January 26th, 2004


LJ Info

Sometimes my News friends page gets too much for me (like when I go away for 3 days), but I still want to check the latest LJ news.  So I've just separated off all the lj communities into their own friends group, which you can find here.

It's worth keeping up on some of this stuff.  Otherwise you'd miss things like the new sixdegrees tool.

Art and Commerce

One of the things that occasionally annoys me is people complaining about those evil music companies and the terrible way they treat their artists - how musicians make a tiny amount of the money paid for each song and how they wouldn't mind paying 10p a time to the artist themselves, but paying all of those leeches in the middle is just completely unreasonable.

Now, there's no love lost between me and the music industry - I believe that copyright ought to last 10 years and then works should enter the public domain and that the current system is tending towards an infinite length of copyright, to no end but to fill the coffers of huge companies stocked largely with lawyers.

However, when it comes to bands producing new music, nobody forces them to sign the rights over to a corporation, or to pay a percentage of their royalties to them - they choose to do so of their own free will.  Certainly, some of them are so star struck they'd sign their left arm away if it meant an appearance on MTV, but most of them realise that music publishers actual provide a vital service.

Unless, that is, they want to record, produce, mix, press, design the artwork for, package and ship all the CDs themselves.  

Oh, and publicise themselves, organise concerts, deal with security, arrange radio airplay, or any of a hundred other promotional aspects that mean that they reach a large audience.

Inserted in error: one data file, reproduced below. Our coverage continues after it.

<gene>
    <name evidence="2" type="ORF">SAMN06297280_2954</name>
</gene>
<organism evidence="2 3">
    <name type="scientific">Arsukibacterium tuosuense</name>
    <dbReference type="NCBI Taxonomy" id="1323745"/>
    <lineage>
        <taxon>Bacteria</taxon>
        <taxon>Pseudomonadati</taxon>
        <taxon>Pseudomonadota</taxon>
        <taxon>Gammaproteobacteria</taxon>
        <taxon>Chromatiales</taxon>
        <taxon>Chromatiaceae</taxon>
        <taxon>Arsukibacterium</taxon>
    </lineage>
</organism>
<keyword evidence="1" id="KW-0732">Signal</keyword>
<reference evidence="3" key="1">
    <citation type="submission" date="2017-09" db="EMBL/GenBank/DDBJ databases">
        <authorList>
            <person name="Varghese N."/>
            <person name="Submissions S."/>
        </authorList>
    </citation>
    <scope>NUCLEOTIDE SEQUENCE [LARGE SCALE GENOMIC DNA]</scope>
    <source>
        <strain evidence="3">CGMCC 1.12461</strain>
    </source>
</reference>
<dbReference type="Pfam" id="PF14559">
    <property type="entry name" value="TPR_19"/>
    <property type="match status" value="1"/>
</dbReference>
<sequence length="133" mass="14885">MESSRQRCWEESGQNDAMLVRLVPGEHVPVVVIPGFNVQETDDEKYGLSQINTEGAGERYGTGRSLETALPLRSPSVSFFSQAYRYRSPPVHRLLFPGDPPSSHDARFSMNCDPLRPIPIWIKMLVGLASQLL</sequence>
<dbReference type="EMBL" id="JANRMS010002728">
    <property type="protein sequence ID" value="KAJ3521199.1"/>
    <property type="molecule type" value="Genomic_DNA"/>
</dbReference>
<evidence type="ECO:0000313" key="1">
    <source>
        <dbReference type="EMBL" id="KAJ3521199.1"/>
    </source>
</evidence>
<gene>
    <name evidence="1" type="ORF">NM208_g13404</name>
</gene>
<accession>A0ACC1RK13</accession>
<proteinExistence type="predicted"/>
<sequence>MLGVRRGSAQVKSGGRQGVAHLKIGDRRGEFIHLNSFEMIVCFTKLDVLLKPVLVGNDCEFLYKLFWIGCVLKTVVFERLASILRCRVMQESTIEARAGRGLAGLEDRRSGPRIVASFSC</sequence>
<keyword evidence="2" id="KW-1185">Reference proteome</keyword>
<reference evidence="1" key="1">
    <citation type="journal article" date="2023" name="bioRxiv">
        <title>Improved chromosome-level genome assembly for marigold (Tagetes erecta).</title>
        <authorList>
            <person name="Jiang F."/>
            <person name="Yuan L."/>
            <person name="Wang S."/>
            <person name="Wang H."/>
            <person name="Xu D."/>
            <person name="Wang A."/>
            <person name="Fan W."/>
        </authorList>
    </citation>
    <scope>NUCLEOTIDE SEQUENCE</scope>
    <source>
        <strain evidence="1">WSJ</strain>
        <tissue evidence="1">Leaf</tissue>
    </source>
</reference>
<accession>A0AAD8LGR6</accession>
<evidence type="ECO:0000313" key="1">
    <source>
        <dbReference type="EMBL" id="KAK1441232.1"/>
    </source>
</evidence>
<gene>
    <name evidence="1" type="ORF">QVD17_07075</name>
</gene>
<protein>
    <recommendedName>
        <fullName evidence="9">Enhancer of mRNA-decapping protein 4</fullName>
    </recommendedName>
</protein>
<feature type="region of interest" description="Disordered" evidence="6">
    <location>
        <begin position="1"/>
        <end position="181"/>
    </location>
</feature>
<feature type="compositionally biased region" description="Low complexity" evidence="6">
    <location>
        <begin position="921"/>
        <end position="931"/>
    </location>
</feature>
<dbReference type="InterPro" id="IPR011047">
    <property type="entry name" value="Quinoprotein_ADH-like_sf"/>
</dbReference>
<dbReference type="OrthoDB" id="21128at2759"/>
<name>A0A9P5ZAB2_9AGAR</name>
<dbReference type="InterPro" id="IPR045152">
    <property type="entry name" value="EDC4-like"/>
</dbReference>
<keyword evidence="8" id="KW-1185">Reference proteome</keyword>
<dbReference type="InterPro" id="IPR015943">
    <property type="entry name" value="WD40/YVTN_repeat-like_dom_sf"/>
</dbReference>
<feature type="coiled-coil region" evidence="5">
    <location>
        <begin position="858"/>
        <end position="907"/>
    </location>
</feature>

Most musicians, of course, don't want to have to worry about any of that - they want to record music, play live and then spend as much of the rest of the time enjoying themselves.  They're happy to let other people deal with all the mundane nonsense that's necessary to get the music from them to their audience.

Of course, there are numerous unscrupulous people out there who will happily tie people into unreasonable contracts, there is bribery and corruption involved in airplay time and there are all sorts of dodgy accounting practices designed to make it look like an album sold five million copies and still didn't make any money.

All of these are things that need to be dealt with, and if people concentrated on them then they would be.  But that would require actual understanding of how  the music industry works.  It's much easier to assume that everyone barring the guy holding the guitar is eeevil.

Capitalism in general and the music industry specifically aren't going anywhere, because when you get right down to it, they work.  If you want them to work more fairly then you have to get involved and find a way of making them do so.  Standing on the sidelines and sneering just doesn't cut it.

Aggregators, Syndication and Custom Friends Lists

I have on the order of 200 entries on my friends list.  I've never met the vast majority of these, nor am I likely to.  A large chunk of them aren't actually meetable, because they aren't actually people at all.

Long before I started reading Livejournal I was reading a variety of newsfeeds via Radio Userland.  This tool allowed me to collect news from a variety of different sources into one place where I could read them at my leisure.  It meant I no longer had to go searching across a multiplicity of different sites to see if any of them had posted anything new and saved me a vast amount of time.

I tried a variety of different newsreaders after that, ranging from Amphetadesk to Feedreader, always looking for one that would simply display my multiple feeds in a vaguely useful way.  I already had a way of keeping track of whay my friends were up to - my livejournal friends list - what I wanted was something similar for reading news with.  The most important thing about this program was that it had to be somehow accessible from wherever I was - otherwise I wouldn't be able to check news from both home and work without somehow synchronising where I was up to, something that would be tricky at best.